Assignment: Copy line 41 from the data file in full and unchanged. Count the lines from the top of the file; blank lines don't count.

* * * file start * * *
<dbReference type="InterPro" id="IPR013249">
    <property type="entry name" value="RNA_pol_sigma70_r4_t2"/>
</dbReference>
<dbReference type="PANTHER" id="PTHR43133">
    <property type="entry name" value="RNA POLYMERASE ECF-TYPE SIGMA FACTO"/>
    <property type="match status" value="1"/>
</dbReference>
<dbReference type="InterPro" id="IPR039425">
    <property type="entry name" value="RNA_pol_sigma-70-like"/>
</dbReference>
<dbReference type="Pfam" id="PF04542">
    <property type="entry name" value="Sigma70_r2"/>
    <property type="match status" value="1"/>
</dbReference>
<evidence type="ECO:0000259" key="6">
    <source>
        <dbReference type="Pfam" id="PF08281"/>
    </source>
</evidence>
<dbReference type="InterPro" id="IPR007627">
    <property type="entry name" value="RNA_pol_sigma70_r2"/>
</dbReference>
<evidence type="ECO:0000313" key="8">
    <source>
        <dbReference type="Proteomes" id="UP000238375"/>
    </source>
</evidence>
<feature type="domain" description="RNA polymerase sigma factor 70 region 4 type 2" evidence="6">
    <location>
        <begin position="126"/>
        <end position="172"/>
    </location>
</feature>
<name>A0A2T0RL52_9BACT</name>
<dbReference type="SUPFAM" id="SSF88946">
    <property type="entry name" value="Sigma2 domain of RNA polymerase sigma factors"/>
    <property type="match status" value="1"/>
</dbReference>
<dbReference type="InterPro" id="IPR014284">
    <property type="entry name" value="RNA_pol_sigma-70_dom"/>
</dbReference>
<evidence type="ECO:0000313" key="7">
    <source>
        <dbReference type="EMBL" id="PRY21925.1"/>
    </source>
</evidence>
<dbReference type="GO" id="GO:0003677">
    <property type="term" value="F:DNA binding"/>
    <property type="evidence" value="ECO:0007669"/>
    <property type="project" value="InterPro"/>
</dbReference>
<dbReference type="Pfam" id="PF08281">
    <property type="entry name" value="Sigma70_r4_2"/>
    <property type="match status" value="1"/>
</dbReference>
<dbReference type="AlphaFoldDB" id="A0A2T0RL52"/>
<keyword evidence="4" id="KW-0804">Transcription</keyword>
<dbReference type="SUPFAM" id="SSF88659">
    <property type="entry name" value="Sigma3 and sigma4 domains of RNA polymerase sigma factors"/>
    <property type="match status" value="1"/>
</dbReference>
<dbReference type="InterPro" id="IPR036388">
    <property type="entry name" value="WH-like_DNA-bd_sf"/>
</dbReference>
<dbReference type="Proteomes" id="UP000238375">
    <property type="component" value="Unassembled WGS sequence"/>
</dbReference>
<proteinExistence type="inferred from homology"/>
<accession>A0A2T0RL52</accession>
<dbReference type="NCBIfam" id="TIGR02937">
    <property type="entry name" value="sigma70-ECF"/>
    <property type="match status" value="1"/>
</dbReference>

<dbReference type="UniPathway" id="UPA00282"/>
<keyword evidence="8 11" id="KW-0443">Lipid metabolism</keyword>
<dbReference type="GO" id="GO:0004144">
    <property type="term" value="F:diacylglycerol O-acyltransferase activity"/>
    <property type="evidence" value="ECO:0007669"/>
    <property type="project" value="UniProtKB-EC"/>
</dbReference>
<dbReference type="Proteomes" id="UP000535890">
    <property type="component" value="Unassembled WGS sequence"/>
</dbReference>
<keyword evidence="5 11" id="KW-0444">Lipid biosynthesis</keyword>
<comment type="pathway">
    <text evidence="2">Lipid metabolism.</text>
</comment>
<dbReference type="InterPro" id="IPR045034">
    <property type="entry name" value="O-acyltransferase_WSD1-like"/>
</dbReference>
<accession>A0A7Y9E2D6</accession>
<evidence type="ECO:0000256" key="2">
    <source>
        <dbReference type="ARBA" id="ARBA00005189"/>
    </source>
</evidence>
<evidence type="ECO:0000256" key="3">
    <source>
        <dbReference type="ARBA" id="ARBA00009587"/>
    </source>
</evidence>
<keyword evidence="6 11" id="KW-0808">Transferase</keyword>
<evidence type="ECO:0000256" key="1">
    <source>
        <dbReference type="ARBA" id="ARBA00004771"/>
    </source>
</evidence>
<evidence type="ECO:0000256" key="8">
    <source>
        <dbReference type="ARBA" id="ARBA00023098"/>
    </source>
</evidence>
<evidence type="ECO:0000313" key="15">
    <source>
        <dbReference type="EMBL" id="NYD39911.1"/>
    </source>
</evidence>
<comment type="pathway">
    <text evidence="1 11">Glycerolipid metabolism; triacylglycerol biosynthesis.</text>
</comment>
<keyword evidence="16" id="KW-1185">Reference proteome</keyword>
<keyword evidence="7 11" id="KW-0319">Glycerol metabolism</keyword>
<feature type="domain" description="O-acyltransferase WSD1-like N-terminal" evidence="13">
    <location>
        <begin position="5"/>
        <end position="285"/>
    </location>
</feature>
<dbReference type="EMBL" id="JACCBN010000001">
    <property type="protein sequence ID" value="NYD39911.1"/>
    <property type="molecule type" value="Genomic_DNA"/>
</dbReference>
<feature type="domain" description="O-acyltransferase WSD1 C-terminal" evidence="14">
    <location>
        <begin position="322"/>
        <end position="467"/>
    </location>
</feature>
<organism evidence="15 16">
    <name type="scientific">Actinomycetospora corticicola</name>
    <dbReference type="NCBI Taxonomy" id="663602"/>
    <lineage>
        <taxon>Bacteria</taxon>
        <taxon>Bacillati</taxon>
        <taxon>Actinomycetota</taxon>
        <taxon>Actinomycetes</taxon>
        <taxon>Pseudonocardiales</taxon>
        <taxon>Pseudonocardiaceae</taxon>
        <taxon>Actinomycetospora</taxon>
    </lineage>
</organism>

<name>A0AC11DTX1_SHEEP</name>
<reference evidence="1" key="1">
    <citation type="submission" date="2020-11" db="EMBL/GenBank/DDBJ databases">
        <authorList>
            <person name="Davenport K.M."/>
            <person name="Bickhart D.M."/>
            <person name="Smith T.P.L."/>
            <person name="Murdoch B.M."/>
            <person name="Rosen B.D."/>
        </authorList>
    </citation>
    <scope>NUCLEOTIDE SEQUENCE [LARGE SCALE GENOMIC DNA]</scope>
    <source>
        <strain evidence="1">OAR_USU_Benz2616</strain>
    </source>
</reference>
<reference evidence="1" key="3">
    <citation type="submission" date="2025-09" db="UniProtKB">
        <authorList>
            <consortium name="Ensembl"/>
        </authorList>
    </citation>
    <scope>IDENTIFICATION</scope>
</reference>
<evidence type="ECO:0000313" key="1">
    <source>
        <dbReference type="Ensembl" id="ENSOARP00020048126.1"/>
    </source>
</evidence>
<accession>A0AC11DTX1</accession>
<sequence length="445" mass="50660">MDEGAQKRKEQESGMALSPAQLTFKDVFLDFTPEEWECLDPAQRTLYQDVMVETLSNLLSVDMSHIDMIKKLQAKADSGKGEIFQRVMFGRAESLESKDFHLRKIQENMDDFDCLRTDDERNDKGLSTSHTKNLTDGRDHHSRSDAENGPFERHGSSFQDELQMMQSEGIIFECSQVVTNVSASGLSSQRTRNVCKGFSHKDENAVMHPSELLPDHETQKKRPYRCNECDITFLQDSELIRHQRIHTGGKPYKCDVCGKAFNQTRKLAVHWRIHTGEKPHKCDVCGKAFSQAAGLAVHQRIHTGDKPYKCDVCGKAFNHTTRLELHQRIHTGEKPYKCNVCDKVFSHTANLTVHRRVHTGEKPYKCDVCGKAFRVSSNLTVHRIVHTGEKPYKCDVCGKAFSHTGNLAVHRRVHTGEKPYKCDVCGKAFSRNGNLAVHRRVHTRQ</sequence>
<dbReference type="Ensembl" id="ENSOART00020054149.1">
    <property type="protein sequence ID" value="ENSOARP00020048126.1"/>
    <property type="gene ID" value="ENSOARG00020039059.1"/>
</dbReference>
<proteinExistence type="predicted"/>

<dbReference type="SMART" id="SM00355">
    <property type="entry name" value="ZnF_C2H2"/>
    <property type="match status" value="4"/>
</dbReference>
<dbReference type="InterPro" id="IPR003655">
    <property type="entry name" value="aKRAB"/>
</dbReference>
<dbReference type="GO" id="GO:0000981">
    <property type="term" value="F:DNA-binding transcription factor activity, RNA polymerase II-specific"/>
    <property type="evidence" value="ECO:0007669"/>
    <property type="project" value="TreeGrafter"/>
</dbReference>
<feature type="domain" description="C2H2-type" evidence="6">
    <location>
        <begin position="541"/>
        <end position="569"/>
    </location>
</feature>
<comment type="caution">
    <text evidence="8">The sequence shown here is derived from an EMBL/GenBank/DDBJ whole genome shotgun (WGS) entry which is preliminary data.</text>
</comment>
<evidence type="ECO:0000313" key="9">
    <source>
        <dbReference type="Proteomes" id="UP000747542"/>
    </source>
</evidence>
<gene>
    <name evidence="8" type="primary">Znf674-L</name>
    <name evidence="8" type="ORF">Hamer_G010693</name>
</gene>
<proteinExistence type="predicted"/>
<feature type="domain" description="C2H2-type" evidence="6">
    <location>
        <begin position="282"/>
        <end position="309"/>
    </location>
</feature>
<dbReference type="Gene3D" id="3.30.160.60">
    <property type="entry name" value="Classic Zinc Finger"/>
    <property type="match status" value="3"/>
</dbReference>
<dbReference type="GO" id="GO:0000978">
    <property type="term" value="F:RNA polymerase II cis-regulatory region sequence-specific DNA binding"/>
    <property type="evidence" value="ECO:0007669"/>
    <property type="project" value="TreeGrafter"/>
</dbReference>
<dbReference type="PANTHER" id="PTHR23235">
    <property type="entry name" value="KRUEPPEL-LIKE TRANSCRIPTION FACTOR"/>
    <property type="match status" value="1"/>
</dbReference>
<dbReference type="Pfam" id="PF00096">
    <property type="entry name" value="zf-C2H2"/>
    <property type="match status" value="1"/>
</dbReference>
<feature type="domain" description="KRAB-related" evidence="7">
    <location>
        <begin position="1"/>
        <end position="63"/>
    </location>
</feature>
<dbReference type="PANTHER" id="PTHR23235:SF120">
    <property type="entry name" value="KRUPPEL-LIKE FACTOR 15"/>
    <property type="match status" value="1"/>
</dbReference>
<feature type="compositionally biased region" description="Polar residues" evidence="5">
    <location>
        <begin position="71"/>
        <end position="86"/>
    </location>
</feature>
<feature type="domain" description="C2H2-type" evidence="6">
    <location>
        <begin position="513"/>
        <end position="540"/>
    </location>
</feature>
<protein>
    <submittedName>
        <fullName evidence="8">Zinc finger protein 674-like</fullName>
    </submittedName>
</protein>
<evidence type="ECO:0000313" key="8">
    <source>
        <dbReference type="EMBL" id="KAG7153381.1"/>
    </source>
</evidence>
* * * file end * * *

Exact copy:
</dbReference>